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Provenance: how a con man and a forger…

Provenance: how a con man and a forger rewrote the history of modern art (2009)

by Laney Salisbury, Aly Sujo

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Really complicated tale of con man that convinced a poor artist to duplicate the art masters. The con mans genius was in forging the paperwork behind the art works to create the provenance for the forged works. Gives insight into the art world. Also shows how easily this 1990's swindler was able to accomplish the task. ( )
  Pmaurer | Aug 18, 2013 |
Okay, Timothy convinced me. This does look crazy interesting.
  AlCracka | Apr 2, 2013 |
Crystal Carroll I love caper stories. So, it was interesting reading about a real "caper", where the characters are actual people. A little horrible. Not the book, the events. A lot less dashing than fictional capers.

There's a moment in the story, where the forger is staring in horror at paintings the con man gave as a donation to the Tate Museum, because they were horrible forgeries. He'd just slapped house paint on some fiber glass boards.

That's the impression I got reading this story. They got away with so very much. However, there were constantly little cut corners. Tells that they were creating fake art. Selling fakes. All buried on mounds of paperwork. The impression that if these people had just spent a little more effort, well that's a lot of lost potential for something real.

Also, interesting to read about a con man, who sounded terribly unlikeable, and yet successful all the same.

An absolutely fascinating read for just pure detail on the breadth and scope of art crime. ( )
  crystalcarroll | Aug 29, 2012 |
An Archival Case Study

A successful con artist does not break the system. He exploits an inherent weakness in the system which many may not know is at risk. This is exactly what con man John Drewe did to the British art world for nearly a decade in the 1980s and 1990s. In this case, Drewe exploits the heavy reliance on provenance, the documented “life” of a work of art from studio to current owner. Provenances take the forms of sales receipts, correspondence, photographs of works, shipping labels, auction catalogs--anything that can provide evidence that a work is what it claims to be. To do this, Drewe visited and planted false documents in gallery archives throughout London, such as the Tate Gallery, the Victoria and Albert Museum, and the Institute of Contemporary Art.

The text reads more like a thriller than a case study. There is a con and a mark. It is evident early on that Sujo and Salisbury’s main source of information was forger John Myatt himself, a hard-working artist who was "set-up." While the opportunity to have a first-hand source is probably titillating, I think these two didn’t take the trouble to offer an unbiased view of the story. I noticed that not once are the works called “forgeries” while they are in Myatt‘s possession. Salisbury and Sujo refer to Myatt’s works by the artists whose styles Myatt forges. He delivers “Bisseres” on time, but never the fakes. In fact, the title is the only place in which Myatt is called a “forger” within the text. So even when Myatt delivers his reproductions in the full knowledge that Drewe is selling them off to dealers and auction houses as the artists’ genuine works, he is still the victim of this tale. When Myatt becomes disgusted with the blatant refusal of art dealers, gallery owners, and auction houses to perform due diligence by examining suspect works rather than hurrying them through sales, he is practically doing the industry some sort of service by diluting the art world with fakes. So if John Myatt is the victim, the mark, the unsung hero of this tale, why does his web site (www.johnmyatt.com) say “the biggest art fraud of the 20th century” in bold, golden letters across the top of the page? While the work was certainly entertaining, the depiction of Myatt as the courageous, industrious, single-father unwittingly drawn into the seedy world of shady art dealings seems highly stylized.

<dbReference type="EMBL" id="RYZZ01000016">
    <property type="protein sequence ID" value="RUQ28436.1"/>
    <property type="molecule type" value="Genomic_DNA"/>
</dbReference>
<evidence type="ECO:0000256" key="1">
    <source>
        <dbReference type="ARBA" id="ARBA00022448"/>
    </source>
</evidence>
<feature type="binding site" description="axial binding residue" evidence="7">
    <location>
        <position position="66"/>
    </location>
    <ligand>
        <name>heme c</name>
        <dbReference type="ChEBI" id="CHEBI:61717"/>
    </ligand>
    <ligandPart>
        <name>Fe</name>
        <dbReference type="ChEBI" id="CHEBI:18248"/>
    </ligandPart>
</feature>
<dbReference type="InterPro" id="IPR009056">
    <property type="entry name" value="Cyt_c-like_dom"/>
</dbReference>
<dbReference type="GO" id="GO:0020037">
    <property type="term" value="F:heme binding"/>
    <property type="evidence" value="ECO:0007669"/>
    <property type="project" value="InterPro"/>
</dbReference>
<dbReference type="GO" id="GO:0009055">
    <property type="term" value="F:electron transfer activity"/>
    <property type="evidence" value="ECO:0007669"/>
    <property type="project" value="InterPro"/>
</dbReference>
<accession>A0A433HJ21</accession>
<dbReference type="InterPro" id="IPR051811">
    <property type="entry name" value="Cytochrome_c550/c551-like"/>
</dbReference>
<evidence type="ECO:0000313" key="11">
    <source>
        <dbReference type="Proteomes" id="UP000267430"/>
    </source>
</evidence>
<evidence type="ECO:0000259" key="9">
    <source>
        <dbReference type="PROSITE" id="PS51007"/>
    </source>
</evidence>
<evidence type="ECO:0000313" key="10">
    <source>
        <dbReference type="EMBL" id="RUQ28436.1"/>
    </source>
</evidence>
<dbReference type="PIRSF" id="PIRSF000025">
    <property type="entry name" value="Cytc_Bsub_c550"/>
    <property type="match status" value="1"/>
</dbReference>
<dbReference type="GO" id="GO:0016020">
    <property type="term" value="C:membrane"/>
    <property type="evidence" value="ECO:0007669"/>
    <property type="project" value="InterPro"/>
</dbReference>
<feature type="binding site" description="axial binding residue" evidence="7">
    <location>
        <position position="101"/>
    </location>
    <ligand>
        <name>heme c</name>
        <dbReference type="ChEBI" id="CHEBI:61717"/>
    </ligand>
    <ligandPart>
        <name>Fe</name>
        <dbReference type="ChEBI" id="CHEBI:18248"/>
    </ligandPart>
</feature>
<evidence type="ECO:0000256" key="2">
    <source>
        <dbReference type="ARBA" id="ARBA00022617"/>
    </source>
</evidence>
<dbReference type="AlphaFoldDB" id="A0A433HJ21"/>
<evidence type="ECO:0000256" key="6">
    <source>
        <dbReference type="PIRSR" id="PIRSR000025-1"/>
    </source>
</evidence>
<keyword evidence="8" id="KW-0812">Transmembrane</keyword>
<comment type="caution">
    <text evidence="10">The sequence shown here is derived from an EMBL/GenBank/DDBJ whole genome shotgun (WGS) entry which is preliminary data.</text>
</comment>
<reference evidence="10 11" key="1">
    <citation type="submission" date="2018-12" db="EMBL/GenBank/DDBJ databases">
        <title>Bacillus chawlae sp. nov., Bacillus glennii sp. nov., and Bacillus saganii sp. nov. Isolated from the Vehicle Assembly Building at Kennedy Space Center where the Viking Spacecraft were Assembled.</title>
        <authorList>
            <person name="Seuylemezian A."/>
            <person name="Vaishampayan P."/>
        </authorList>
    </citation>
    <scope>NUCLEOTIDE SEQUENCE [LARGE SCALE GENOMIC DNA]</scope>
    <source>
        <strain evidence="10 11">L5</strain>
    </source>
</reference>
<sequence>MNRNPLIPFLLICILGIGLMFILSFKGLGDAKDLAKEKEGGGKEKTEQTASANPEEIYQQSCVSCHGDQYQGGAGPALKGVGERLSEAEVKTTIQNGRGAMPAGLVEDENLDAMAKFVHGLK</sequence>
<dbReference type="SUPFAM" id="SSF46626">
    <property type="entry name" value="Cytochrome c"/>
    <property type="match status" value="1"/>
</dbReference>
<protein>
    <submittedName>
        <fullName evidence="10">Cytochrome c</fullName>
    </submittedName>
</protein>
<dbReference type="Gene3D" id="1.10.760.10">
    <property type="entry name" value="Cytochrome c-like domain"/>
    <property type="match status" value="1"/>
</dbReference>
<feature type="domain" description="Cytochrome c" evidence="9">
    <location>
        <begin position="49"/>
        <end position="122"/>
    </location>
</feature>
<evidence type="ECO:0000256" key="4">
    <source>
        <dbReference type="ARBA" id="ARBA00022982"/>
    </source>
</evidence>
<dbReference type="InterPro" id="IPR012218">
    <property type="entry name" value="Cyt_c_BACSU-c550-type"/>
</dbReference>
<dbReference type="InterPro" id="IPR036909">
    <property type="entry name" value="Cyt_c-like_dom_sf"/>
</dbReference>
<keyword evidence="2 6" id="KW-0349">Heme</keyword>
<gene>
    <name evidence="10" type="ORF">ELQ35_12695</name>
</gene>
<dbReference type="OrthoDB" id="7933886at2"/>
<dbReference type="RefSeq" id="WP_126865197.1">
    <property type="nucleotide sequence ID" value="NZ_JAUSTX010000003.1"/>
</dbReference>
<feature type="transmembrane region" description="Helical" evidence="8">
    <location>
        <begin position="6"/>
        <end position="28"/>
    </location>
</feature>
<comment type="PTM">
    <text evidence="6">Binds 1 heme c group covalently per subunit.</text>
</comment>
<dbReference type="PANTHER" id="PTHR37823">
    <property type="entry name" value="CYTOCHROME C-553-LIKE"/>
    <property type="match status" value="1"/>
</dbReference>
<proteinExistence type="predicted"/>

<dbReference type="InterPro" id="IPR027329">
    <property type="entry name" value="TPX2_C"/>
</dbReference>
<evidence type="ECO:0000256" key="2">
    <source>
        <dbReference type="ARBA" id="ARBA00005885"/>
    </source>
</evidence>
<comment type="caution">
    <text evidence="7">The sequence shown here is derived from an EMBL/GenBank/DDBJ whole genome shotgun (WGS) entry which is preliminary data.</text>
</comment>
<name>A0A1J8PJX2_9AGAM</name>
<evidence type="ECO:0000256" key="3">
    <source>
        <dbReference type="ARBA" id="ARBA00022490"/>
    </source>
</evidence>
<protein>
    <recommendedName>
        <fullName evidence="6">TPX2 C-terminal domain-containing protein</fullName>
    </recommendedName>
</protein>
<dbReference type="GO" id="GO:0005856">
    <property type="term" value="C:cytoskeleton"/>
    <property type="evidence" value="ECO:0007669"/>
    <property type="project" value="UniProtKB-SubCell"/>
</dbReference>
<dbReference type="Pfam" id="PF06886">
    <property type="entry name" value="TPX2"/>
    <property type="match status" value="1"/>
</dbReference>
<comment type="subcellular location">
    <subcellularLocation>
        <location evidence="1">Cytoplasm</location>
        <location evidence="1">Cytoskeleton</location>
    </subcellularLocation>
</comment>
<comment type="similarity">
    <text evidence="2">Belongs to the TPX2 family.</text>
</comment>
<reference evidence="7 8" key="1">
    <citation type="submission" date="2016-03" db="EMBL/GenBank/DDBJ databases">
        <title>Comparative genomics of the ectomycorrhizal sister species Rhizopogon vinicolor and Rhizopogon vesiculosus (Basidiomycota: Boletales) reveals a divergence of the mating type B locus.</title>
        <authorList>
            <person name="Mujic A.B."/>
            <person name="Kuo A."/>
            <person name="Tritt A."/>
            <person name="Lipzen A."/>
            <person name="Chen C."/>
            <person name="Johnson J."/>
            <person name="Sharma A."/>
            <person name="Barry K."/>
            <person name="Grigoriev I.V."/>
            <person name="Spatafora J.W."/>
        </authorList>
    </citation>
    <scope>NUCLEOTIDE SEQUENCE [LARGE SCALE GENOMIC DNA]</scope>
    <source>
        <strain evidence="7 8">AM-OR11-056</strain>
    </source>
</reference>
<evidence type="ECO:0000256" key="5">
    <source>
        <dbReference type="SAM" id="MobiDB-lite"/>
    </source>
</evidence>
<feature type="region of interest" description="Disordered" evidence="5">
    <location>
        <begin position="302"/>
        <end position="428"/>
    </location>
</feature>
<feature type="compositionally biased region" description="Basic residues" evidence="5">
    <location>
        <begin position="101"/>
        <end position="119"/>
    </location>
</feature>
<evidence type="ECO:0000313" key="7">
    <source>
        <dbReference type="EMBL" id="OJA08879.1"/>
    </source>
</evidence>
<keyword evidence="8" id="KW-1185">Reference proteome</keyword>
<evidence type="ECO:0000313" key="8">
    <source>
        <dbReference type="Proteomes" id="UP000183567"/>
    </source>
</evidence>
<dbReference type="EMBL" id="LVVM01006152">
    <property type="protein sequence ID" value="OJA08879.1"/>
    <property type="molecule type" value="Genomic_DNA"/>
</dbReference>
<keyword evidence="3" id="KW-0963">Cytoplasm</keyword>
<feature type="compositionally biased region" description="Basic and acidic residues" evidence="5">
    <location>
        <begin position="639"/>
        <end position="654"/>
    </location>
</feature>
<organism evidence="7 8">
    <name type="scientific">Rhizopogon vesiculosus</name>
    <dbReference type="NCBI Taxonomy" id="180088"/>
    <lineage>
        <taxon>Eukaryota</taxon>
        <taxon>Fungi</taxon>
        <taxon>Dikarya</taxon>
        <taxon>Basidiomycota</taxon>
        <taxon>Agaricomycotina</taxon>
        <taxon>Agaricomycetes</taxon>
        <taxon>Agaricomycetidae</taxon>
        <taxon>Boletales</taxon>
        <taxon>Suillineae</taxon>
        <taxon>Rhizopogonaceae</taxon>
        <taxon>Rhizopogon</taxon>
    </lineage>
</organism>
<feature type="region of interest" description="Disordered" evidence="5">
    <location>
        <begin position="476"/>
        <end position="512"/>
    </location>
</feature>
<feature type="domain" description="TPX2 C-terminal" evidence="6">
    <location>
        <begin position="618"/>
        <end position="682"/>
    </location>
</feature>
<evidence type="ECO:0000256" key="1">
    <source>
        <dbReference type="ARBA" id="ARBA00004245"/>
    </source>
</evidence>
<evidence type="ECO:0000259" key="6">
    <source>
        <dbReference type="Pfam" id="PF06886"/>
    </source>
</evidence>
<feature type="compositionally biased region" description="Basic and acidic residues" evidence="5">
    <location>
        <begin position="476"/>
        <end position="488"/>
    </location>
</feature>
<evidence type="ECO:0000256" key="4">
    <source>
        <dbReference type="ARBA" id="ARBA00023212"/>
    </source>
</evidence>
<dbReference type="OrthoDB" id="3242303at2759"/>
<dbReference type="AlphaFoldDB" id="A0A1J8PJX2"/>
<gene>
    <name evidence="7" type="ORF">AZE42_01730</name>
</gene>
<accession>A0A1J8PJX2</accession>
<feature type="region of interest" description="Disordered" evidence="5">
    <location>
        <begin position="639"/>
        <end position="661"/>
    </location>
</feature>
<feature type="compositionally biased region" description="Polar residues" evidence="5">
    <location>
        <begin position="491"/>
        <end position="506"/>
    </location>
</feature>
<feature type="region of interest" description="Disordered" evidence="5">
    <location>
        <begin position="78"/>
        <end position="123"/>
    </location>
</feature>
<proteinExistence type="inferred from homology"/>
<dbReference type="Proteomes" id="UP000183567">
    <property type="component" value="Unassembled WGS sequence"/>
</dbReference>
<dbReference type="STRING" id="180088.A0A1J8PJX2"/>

Much time and text was spent defending Myatt when it should have been spent examining the weaknesses in this system. Weaknesses such as how stolen and forged art sales run the same routes that drugs and illegal arms run; the desperation for funds that allows dealers and auction houses to rush works of questionable authenticity to the auction block; reliance on provenance from archivists who, although may have some knowledge of the art world from the content of their collections, are not subject specialists. A better look at the case from the archival perspective is Rodney G. S. Carter's article "Tainted Archives: Art, Archives and Authenticity" from the journal Archivaria (vol. 63).

Provenance is a core principle of archival science. Despite differing opinions and approaches to the archivist’s role in protecting documents for cultural, evidential, and sustaining value, each archivist has a duty to protect the documents entrusted to his or her institution. This seems to be at odds with another archival value: access. For what is the purpose of protecting and preserving documents if no one can utilize the information held within? This is only one of the many seemingly contradictory duties that the archivist undertakes with each acquisition. In this case, protection meant preventing Drewe (and his cohorts) from removing documents AND inserting false documents. Unlike a library whose holdings include individual works, archives hold collections -- series of items that are related by creation. By planting false documents, the integrity of the entire collection has been compromised. The extent of the corruption of these archival holdings may never fully be known. ( )